New York’s highest court has decided to review a recent ruling that says salerooms in the state must reveal consignors’ names to buyers.
In September the
Supreme Court rejected the claim that New York's auctioneers follow
common practice when preserving the anonymity of their clients
and said that a binding auction contract in the state must include
the name of both buyer and seller.
The surprise ruling followed a legal action
brought by Chester, New York saleroom William J. Jenack against a
buyer who declined to pay his bill. Lawyers for Albert Rabizadeh, a
Long Island-based dealer in Russian works of art, argued that the
auction house had lacked the proper documents to demand payment of
$400,000 ($460,000 including premium) for a silver and enamel box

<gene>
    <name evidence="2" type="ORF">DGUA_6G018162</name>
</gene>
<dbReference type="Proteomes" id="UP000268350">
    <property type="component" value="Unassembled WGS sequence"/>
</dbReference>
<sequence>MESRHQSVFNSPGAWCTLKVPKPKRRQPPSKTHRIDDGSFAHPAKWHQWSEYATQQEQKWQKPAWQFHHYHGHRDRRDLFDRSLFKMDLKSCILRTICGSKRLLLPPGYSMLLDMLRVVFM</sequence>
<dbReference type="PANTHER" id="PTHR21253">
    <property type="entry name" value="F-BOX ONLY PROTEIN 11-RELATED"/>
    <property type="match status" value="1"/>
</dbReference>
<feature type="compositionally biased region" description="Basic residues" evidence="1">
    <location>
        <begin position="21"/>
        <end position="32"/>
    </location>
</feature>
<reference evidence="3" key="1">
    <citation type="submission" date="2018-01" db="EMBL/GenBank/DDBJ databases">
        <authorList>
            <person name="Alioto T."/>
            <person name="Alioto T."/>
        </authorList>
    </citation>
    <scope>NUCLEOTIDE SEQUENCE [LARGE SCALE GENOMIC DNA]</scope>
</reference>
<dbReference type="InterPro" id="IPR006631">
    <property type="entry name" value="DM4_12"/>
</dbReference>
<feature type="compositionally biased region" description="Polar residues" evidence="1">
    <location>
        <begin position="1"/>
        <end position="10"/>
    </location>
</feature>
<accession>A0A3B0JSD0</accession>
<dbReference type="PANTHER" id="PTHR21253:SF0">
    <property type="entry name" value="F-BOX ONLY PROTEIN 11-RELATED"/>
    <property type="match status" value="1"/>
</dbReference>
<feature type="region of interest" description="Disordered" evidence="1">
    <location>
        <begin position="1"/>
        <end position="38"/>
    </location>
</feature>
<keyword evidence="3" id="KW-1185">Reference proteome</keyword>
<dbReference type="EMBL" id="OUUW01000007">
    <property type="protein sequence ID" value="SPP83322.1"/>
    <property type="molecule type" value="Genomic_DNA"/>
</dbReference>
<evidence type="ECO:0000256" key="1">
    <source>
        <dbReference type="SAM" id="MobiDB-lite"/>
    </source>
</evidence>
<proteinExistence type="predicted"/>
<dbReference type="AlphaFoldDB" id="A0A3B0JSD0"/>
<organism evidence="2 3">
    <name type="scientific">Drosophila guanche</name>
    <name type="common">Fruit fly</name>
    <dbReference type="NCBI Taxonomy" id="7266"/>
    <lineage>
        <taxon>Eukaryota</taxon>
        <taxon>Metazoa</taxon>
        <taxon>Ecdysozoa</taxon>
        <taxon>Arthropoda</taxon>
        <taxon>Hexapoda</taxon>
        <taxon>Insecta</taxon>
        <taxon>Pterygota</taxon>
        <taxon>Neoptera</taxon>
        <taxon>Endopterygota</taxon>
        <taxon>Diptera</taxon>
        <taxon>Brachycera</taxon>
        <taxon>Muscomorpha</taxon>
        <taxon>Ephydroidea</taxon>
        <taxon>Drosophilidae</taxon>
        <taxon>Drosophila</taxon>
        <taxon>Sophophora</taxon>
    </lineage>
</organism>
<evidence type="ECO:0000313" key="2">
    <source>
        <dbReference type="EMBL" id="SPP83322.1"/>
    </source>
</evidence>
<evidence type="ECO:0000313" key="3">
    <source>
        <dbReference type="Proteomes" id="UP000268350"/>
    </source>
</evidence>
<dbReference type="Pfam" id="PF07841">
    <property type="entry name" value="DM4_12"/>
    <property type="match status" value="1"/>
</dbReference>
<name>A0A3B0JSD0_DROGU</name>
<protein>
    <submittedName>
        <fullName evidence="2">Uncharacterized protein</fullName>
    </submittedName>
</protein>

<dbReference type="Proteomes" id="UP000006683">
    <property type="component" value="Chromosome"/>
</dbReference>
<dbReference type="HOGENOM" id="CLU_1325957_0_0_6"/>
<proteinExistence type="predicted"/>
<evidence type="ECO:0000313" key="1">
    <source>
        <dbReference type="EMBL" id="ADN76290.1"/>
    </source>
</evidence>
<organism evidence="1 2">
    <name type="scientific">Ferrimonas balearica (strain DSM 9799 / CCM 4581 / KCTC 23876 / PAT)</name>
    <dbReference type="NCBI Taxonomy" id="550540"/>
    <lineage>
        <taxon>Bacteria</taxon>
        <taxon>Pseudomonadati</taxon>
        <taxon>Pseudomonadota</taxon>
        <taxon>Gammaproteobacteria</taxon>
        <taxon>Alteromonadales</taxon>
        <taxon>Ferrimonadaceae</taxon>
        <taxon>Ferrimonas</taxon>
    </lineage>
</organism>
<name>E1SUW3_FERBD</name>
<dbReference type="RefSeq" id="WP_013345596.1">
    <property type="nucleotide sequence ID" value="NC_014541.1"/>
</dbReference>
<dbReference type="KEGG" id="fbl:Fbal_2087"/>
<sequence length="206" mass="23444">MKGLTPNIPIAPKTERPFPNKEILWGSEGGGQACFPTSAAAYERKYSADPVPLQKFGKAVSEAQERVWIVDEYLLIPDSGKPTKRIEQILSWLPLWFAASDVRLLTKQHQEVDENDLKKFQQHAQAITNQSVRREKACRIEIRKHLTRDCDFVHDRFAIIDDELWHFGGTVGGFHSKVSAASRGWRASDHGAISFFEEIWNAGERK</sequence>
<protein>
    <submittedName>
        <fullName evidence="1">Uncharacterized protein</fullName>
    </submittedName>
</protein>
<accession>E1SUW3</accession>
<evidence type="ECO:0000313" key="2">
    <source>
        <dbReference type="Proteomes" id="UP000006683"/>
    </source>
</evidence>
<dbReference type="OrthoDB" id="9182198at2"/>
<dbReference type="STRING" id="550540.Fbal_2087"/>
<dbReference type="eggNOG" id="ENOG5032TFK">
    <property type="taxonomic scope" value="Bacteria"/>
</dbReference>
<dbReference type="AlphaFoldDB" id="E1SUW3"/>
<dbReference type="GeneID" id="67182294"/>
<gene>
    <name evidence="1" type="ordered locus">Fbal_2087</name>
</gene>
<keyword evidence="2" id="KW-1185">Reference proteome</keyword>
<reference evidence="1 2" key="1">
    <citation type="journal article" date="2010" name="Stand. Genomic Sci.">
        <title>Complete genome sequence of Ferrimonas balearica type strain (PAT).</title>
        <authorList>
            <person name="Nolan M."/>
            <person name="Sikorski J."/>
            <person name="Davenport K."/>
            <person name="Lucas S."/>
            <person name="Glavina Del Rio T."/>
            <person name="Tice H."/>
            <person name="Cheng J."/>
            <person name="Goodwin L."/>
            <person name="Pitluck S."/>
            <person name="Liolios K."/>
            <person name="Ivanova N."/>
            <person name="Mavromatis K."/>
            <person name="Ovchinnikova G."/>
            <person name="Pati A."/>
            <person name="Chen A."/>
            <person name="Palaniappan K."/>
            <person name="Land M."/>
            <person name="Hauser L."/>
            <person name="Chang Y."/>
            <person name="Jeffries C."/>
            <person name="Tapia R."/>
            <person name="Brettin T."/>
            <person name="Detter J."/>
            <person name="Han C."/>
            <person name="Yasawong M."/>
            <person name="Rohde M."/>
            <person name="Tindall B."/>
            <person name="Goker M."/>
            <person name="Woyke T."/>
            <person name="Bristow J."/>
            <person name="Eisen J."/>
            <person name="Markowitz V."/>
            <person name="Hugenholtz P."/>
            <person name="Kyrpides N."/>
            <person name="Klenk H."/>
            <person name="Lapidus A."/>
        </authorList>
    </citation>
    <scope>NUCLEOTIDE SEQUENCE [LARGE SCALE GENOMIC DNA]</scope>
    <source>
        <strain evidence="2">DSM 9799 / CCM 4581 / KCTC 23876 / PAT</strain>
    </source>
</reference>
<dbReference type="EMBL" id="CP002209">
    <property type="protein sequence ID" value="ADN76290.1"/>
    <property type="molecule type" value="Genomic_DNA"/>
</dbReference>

by Ivan Petrovich Khlebnikov.
Their argument was based on the letter of
the General Obligations Law, the statute covering contracts between
buyers and sellers in New York, which says a legally recognised
contract must include the names of both parties. Justice Peter B.
Skelos (with three other justices concurring) agreed that a simple
consignment number was not enough.
Legal opinion has been split on the ruling
and its implications for New York auctioneers. "As of now you can
back out of any transaction where the name of the seller is not
provided," said Peter Stern of Manhattan art lawyers McLaughlin
& Stern. Others, such as Jonathan Olsoff of Sotheby's, have
argued the significance of the ruling has been overstated as it
related only to cases when a purchaser defaults.
The Court of Appeals announced in January its intention to
review the case in the spring.